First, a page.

Calcium oxalate urinary stones represent a painful, debilitating, and costly disease that affects humans and dogs. Our long-term research goals are to understand key factors responsible for calcium oxalate stone disease and develop safe and effective therapies to prevent stone recurrence. In addition to clinial nutritional studies we investigating genetic markers of disease and investigating the microanatomy of uroliths.

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 Hinh Ly

We have recently developed an infectious molecular clone for a prototypic BSL2 arenavirus (i.e., Pichinde virus - PICV) as well as a safe and convenient mini-replicon system for the human Lassa fever virus (LASV). We have also developed a safe and useful small animal model for Lassa fever by infecting guinea pigs with PICV. Using these systems, we are interested in characterizing a novel functional mechanism of the Lassa viral nucleoprotein in mediating host innate immune suppression (Qi, et al., 2010, Nature, 468: 779-783) as well as to investigate in details the processes of viral genome replication/transcription and virulence.

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Molly McCue

Our research focuses on the genetic basis and functional analysis of naturally occurring neuromuscular and metabolic disease in horses. Our work includes both diseases that are both clinically and economically important in the horse, as well as the use of the horse as a biomedical model.

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Jim Mickelson

I am a major contributor to the international equine genome mapping effort and study the molecular and genetic basis of metabolic, neuromuscular and musculoskeletal disease in dogs and horses. I also collaborate on the identification of genomic signatures of selection for performance traits and the functional underlying alleles in the horse.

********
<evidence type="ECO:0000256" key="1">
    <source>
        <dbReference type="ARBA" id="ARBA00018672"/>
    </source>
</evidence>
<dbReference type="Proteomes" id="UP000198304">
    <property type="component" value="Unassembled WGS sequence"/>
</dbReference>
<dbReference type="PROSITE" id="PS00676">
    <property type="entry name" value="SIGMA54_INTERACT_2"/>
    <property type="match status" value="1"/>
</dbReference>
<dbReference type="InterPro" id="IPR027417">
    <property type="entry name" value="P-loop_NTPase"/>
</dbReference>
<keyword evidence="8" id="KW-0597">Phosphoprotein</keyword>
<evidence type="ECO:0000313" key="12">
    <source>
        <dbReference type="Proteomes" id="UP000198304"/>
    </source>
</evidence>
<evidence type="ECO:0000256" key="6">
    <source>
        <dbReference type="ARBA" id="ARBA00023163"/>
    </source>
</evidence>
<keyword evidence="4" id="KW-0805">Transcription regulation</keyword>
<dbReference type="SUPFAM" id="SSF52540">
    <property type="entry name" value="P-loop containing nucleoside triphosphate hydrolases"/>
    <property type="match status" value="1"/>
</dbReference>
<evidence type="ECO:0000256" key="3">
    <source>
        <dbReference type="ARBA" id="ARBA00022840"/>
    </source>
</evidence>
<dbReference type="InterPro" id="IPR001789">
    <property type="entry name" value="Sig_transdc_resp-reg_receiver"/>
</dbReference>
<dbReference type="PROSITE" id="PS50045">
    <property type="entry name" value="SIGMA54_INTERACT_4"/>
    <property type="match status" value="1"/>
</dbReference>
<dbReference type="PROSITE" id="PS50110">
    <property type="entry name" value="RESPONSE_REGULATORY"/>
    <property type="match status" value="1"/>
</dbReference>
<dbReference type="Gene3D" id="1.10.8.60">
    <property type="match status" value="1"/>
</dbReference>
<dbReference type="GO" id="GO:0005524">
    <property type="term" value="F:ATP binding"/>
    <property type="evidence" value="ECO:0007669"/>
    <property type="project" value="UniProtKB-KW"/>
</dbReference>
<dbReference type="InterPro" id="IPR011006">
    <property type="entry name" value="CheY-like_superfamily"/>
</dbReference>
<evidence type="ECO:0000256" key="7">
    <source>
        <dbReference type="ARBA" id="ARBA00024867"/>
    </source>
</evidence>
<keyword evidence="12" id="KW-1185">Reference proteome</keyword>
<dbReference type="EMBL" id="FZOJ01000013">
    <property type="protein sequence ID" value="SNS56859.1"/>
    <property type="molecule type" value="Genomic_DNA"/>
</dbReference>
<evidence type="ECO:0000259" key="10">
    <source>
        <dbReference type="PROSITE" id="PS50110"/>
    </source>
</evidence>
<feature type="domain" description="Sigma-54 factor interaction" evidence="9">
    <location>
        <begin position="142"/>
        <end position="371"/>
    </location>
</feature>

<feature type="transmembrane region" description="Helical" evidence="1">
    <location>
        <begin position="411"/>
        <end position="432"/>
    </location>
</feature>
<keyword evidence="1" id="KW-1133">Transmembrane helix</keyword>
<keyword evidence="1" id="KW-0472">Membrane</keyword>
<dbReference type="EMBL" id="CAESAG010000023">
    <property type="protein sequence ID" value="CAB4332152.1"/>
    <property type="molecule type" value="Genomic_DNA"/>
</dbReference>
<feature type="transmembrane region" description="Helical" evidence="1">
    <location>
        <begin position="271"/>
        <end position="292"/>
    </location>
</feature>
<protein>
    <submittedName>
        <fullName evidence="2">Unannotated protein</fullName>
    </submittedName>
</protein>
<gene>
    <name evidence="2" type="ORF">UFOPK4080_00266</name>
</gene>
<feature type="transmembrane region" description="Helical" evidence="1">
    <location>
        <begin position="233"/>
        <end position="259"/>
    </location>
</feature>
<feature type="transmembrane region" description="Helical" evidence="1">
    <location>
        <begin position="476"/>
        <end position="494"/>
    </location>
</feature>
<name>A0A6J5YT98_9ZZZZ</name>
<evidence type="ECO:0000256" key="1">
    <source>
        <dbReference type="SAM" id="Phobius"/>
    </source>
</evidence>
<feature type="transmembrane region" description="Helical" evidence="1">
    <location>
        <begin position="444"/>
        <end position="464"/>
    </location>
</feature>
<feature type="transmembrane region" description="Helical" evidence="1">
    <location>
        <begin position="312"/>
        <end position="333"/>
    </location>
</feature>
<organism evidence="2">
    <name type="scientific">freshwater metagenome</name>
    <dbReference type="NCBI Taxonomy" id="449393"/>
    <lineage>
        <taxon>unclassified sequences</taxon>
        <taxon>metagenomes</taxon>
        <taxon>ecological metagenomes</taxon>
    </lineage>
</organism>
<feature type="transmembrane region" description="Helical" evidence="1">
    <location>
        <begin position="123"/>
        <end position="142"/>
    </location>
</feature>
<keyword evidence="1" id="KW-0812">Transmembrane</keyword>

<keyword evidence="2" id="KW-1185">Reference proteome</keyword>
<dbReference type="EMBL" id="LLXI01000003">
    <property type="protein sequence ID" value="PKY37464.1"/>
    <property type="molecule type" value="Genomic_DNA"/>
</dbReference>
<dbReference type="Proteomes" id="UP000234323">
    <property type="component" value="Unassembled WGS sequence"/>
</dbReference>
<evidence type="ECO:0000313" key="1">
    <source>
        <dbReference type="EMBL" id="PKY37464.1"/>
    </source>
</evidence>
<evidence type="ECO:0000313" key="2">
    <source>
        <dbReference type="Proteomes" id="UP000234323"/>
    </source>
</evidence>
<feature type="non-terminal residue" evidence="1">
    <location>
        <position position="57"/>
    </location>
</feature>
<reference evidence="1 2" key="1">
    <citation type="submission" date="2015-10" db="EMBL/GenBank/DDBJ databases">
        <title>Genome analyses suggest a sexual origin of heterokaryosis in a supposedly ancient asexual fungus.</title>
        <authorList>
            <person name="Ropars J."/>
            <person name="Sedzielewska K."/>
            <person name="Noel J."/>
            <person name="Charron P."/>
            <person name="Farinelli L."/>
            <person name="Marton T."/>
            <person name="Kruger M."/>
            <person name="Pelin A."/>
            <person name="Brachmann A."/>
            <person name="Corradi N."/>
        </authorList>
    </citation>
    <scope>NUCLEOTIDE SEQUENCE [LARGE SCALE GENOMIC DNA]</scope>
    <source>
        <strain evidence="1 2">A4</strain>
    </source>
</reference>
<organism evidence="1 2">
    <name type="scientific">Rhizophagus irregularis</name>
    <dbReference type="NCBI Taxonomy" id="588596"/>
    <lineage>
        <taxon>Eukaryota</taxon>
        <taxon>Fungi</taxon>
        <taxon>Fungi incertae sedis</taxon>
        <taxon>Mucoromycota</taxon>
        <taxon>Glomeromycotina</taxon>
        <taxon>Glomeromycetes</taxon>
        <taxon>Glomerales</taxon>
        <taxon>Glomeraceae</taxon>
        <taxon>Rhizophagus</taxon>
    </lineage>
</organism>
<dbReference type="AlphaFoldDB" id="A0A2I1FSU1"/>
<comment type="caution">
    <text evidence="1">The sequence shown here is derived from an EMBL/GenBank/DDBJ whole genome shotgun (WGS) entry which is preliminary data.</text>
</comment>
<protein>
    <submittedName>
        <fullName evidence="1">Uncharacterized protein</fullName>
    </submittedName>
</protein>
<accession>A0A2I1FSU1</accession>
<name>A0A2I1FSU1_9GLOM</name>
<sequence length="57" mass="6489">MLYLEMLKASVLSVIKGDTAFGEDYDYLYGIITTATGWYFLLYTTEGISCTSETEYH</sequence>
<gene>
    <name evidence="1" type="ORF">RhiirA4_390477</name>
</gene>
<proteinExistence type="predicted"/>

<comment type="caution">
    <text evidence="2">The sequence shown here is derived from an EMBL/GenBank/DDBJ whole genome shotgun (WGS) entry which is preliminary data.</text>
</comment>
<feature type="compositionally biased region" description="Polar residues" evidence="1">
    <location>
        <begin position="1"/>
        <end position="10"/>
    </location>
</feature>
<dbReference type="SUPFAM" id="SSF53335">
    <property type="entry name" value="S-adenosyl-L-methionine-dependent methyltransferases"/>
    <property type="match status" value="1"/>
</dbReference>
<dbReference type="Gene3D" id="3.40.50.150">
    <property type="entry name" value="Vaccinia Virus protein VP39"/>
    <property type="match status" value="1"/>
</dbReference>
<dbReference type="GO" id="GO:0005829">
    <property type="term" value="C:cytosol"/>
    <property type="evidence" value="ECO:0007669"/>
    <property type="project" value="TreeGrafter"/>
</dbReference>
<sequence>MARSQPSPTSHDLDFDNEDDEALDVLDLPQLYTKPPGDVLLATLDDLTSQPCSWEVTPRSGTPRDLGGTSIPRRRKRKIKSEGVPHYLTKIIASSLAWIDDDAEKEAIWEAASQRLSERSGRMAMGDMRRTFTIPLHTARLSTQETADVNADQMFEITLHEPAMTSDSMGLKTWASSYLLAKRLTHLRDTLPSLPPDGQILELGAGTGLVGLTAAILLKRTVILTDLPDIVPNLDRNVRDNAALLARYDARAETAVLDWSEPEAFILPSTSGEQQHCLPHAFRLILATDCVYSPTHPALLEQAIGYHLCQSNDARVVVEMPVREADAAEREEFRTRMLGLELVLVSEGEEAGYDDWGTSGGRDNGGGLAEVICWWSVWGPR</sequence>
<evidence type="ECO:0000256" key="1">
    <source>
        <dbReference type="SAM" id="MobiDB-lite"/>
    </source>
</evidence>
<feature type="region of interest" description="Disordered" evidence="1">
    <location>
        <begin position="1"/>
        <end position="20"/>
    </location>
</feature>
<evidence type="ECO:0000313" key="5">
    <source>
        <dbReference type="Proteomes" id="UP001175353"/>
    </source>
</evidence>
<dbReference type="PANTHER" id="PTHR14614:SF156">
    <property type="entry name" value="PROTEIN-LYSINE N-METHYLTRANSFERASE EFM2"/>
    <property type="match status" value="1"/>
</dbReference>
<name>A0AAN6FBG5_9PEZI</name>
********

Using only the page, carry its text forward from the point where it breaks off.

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Jaime Modiano

Genetics/molecular biology of cancer - understanding heritable risk traits for common canine tumors Cancer immunology/immunotherapy - understanding mechanisms of immune response to cancer in lab, in clinic, back to lab. Current work specifically studying tumor immunosuppressive barrier Lymphocyte activation - intrinsic negative regulation and its role in maintaining lymphocyte quiescence Cancer pathology/diagnostic medicine - stratification of molecular tumor subtypes that are clinically relevant (prognostic and to guide therapy) Pre-clinical (lab animals and spontaneous tumors of dogs) drug development studies for cancer therapeutics (drugs and biologics). Development of FasL gene-based immunotherapy, ligand targeted toxins, antibodies, genetically modified bacterial vectors, targeted nanoparticles carrying gene therapy, small molecules Nicotine immunotoxicology - role of nicotine in lymphocyte activation and in tumro progression

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Julie Olson

My research area is neuroimmunology. My lab uses a mouse model to study multiple sclerosis and pain in humans. The mouse model is a virus-induced disease and we study the immune response that leads to demyelinating disease and treatments to reduce and/or prevent disease.

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Ned Patterson

My primary research currently is in epilepsy, genetics, metabolic disease, neurologic disorders, molecular medicine, neuromodulation, electrophysiology, and comparative medicine. Much of the research is in naturally occurring canine models for the sake of dogs and as translational for human research including epilepsy, neuropathies, and calcium oxalate urolithasis.